Results: Differences in the metabolite profiles were observed relative to age and islet autoantibody status. Independent of age-related differences, autoantibody-positive children had higher levels of odd-chain triglycerides and polyunsaturated fatty acid-containing phospholipids than autoantibody-negative children and independent of age at first autoantibody appearance (P < 0.0001). Consistent with our hypothesis, children who developed autoantibodies by age 2 years had twofold lower concentration of methionine compared with those who developed autoantibodies in late childhood or remained autoantibody-negative (P < 0.0001).

Conclusions: Distinct metabolic profiles are associated with age and islet autoimmunity. Pathways that use methionine are potentially relevant for developing islet autoantibodies in early infancy.

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Related in: MedlinePlus

Metabolite concentrations are relatively consistent over time. The concentrations of methionine (left panels) and LC8 (right panels) in the first sample at seroconversion and respectively matched samples from autoantibody-negative (AB−) children are plotted against the concentrations in a second sample obtained 1 year later. Correlations are shown for children age ≤2 years (upper panels) and ≥8 years (lower panels). Islet autoantibody-positive (AB+) children (●) and AB− children (○) are indicated.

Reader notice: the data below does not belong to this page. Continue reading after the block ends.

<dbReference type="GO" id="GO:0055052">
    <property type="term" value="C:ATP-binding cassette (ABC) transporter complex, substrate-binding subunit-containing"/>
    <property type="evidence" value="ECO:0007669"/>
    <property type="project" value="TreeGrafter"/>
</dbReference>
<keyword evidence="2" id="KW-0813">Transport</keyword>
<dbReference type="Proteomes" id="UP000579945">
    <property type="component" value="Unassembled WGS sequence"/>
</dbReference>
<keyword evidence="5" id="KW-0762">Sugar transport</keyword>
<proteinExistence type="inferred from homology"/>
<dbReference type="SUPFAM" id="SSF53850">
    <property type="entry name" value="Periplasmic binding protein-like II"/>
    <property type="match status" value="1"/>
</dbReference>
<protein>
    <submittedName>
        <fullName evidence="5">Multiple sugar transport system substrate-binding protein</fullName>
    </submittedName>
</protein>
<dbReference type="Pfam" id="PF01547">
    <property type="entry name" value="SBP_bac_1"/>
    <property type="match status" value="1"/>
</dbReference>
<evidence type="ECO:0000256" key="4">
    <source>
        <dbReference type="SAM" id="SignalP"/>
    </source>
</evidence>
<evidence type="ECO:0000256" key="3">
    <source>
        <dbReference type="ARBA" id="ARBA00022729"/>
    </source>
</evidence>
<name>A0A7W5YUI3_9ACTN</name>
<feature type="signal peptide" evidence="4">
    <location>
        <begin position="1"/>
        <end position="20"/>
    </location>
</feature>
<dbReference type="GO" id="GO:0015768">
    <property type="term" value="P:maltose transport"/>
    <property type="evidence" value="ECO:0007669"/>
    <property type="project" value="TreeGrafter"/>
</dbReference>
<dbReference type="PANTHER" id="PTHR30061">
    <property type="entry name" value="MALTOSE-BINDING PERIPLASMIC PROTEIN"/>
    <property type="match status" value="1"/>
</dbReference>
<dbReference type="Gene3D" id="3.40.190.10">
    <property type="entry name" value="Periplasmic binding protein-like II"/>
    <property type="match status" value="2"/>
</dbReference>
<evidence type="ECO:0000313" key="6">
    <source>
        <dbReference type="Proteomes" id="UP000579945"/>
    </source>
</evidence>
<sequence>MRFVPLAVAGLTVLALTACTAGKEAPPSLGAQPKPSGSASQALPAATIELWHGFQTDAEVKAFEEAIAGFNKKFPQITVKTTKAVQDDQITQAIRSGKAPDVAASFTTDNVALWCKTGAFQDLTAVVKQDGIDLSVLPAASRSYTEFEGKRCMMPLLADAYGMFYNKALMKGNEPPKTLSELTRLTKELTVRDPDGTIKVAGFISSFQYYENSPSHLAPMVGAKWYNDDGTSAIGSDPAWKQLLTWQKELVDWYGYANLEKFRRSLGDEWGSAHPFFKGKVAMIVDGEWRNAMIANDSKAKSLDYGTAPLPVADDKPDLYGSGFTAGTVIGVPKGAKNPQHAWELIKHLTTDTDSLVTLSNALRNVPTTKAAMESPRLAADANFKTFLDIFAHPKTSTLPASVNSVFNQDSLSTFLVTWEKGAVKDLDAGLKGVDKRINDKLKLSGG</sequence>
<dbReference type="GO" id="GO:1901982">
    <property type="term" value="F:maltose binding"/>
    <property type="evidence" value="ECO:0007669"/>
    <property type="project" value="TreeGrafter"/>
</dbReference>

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Figure 4: Metabolite concentrations are relatively consistent over time. The concentrations of methionine (left panels) and LC8 (right panels) in the first sample at seroconversion and respectively matched samples from autoantibody-negative (AB−) children are plotted against the concentrations in a second sample obtained 1 year later. Correlations are shown for children age ≤2 years (upper panels) and ≥8 years (lower panels). Islet autoantibody-positive (AB+) children (●) and AB− children (○) are indicated.

Mentions: Differences in methionine with respect to islet autoantibody positivity and age of seroconversion at the seroconversion time point were also consistent in the follow-up samples (Fig. 4), with a significant contribution to methionine concentration by autoantibody positivity (P = 4 × 10−6) and the interaction of autoantibody positivity and age at seroconversion (P = 4 × 10−6).FIG. 4.